Note: This page has been translated by MathWorks. Please click here

To view all translated materals including this page, select Japan from the country navigator on the bottom of this page.

To view all translated materals including this page, select Japan from the country navigator on the bottom of this page.

Simplify or convert Galois field element formatting

`tp = gftuple(a,m)`

tp = gftuple(a,prim_poly)

tp = gftuple(a,m,p)

tp = gftuple(a,prim_poly,p)

tp = gftuple(a,prim_poly,p,prim_ck)

[tp,expform] = gftuple(...)

This function performs computations in GF(p^{m}),
where p is prime. To perform equivalent computations in GF(2^{m}),
apply the `.^`

operator and the `log`

function
to Galois arrays. For more information, see Example: Exponentiation and Example: Elementwise Logarithm.

`gftuple`

serves to simplify the polynomial
or exponential format of Galois field elements, or to convert from
one format to another. For an explanation of the formats that `gftuple`

uses,
see Representing Elements of Galois Fields.

In this discussion, the format of an element of GF(p^{m})
is called “simplest” if all exponents of the primitive
element are

Between 0 and m-1 for the polynomial format

Either

`-Inf`

, or between 0 and p^{m-2}, for the exponential format

For all syntaxes, `a`

is a matrix, each row
of which represents an element of a Galois field. The format of `a`

determines
how MATLAB interprets it:

If

`a`

is a column of integers, MATLAB interprets each row as an*exponential*format of an element. Negative integers are equivalent to`-Inf`

in that they all represent the zero element of the field.If

`a`

has more than one column, MATLAB interprets each row as a*polynomial*format of an element. (Each entry of`a`

must be an integer between 0 and`p`

-1.)

The exponential or polynomial formats mentioned above are all
relative to a primitive element specified by the *second* input
argument. The second argument is described below.

`tp = gftuple(a,m)`

returns
the simplest polynomial format of the elements that `a`

represents,
where the kth row of `tp`

corresponds to the kth
row of `a`

. The formats are relative to a root of
the default primitive polynomial for GF(`2^m`

), where `m`

is
a positive integer.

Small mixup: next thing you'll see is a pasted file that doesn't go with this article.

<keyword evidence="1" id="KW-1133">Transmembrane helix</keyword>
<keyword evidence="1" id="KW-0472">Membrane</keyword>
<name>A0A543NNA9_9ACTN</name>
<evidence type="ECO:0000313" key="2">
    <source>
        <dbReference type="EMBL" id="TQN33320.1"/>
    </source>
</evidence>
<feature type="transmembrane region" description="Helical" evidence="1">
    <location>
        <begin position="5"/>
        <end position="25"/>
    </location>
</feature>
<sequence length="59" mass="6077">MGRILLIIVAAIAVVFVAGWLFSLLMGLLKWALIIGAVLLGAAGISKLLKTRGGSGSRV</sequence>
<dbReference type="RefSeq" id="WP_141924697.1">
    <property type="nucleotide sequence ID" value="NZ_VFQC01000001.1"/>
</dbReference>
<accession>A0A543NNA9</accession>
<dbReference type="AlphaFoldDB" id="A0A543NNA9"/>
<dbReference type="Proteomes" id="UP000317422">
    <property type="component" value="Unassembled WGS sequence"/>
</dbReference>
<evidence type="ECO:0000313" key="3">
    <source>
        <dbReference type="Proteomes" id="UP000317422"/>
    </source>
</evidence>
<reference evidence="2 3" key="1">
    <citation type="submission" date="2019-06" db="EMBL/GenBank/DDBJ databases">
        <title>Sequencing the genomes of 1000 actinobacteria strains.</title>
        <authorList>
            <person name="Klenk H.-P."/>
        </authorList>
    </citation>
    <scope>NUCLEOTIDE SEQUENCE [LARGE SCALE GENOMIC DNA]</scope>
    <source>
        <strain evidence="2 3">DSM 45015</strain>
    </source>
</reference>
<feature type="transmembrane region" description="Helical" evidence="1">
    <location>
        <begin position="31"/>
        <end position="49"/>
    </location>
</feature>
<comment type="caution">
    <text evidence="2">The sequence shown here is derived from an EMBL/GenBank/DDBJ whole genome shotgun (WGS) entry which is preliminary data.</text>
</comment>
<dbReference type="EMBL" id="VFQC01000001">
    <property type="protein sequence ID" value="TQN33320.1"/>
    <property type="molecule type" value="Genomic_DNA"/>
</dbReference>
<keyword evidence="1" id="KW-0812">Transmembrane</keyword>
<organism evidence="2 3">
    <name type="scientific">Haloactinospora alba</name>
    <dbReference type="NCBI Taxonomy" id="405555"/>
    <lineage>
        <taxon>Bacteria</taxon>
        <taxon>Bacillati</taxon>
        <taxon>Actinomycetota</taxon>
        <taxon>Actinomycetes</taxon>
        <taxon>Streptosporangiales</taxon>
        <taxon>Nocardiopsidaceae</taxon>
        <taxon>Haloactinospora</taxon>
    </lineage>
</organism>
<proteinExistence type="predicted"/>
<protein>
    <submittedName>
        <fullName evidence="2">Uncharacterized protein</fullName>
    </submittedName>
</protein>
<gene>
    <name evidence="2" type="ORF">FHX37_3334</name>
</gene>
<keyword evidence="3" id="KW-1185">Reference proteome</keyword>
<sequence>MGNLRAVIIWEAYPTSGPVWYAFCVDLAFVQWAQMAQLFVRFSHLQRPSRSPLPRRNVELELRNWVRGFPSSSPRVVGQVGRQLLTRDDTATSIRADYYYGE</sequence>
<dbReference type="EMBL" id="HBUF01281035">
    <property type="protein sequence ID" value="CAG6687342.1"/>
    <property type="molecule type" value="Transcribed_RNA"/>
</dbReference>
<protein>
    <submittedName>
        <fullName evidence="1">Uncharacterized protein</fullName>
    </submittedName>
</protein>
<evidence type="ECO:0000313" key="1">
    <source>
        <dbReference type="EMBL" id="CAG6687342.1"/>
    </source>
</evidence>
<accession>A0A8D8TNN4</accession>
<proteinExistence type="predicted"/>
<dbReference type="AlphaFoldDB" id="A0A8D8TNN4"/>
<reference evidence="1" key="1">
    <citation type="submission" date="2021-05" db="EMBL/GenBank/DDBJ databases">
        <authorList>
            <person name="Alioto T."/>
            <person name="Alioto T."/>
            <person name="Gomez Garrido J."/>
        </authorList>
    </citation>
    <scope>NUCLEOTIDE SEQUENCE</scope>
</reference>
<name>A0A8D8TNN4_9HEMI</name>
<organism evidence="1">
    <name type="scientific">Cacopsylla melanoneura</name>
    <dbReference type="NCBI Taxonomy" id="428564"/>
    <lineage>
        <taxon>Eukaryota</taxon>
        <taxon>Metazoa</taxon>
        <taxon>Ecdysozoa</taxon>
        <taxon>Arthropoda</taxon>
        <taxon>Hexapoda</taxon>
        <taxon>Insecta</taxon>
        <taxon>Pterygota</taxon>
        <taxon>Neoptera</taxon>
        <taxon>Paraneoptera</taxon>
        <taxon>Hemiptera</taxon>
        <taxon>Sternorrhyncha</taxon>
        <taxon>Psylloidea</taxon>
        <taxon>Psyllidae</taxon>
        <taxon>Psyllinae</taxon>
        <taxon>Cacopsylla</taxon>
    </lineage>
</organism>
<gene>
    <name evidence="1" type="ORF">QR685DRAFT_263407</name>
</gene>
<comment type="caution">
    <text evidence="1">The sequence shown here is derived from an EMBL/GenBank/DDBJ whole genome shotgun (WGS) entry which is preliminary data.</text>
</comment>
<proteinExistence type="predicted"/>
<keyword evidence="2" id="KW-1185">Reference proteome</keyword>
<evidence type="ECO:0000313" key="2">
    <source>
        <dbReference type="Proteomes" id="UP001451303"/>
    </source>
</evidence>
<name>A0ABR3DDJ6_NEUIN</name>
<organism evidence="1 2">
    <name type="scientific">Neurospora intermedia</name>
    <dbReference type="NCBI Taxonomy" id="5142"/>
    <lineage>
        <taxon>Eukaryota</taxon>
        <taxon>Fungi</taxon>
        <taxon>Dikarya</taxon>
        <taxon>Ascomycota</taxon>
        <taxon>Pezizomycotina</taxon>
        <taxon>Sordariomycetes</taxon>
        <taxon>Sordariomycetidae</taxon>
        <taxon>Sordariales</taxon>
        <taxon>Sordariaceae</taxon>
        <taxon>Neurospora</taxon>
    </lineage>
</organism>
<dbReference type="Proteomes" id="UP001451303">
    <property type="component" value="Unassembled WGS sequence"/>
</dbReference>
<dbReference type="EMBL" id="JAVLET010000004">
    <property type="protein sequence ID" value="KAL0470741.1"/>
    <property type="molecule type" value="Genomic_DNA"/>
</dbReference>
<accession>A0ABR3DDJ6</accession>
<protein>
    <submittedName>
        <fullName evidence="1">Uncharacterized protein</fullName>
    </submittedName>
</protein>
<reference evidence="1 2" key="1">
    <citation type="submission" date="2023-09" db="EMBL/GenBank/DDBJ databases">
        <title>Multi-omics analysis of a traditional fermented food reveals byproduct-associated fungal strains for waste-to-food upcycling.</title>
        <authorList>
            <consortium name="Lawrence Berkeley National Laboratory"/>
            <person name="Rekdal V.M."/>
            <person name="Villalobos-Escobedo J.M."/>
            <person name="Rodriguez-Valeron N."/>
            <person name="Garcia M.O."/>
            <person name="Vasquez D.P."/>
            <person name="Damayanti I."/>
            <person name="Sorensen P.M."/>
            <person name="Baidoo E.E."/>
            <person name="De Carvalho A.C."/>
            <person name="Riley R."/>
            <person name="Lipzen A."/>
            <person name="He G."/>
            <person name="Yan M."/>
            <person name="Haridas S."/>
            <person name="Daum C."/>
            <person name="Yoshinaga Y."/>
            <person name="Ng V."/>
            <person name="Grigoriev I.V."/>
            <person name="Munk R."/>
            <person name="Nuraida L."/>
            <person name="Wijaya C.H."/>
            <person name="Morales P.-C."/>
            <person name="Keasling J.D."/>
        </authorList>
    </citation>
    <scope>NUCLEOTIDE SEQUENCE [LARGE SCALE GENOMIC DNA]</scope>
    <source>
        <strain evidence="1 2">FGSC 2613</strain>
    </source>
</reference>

`tp = gftuple(a,prim_poly)`

is
the same as the syntax above, except that `prim_poly`

is
a polynomial character vector or
a row vector that lists the coefficients of a degree `m`

primitive
polynomial for GF(`2^m`

) in order of ascending exponents.

`tp = gftuple(a,m,p)`

is the same as `tp = gftuple(a,m)`

except that 2
is replaced by a prime number `p`

.

`tp = gftuple(a,prim_poly,p)`

is
the same as `tp = gftuple(a,prim_poly)`

except that
2 is replaced by a prime number `p`

.

`tp = gftuple(a,prim_poly,p,prim_ck)`

is
the same as `tp = gftuple(a,prim_poly,p)`

except
that `gftuple`

checks whether `prim_poly`

represents
a polynomial that is indeed primitive. If not, then `gftuple`

generates
an error and `tp`

is not returned. The input argument `prim_ck`

can
be any number or character vector; only its existence matters.

`[tp,expform] = gftuple(...)`

returns
the additional matrix `expform`

. The kth row of `expform`

is
the simplest exponential format of the element that the kth row of `a`

represents.
All other features are as described in earlier parts of this “Description”
section, depending on the input arguments.

As another example, the `gftuple`

command below
generates a list of elements of GF(`p^m`

), arranged
relative to a root of the default primitive polynomial. Some functions
in this toolbox use such a list as an input argument.

p = 5; % Or any prime number m = 4; % Or any positive integer field = gftuple([-1:p^m-2]',m,p);

Finally, the two commands below illustrate the influence of
the *shape* of the input matrix. In the first command,
a column vector is treated as a sequence of elements expressed in
exponential format. In the second command, a row vector is treated
as a single element expressed in polynomial format.

tp1 = gftuple([0; 1],3,3) tp2 = gftuple([0, 0, 0, 1],3,3)

The output is below.

tp1 = 1 0 0 0 1 0 tp2 = 2 1 0

The outputs reflect that, according to the default primitive
polynomial for GF(3^{3}), the relations below
are true.

$$\begin{array}{l}{\alpha}^{0}=1+0\alpha +0{\alpha}^{2}\\ {\alpha}^{1}=0+1\alpha +0{\alpha}^{2}\\ 0+0\alpha +0{\alpha}^{2}+{\alpha}^{3}=2+\alpha +0{\alpha}^{2}\end{array}$$

`gftuple`

uses recursive callbacks to determine
the exponential format.

Was this topic helpful?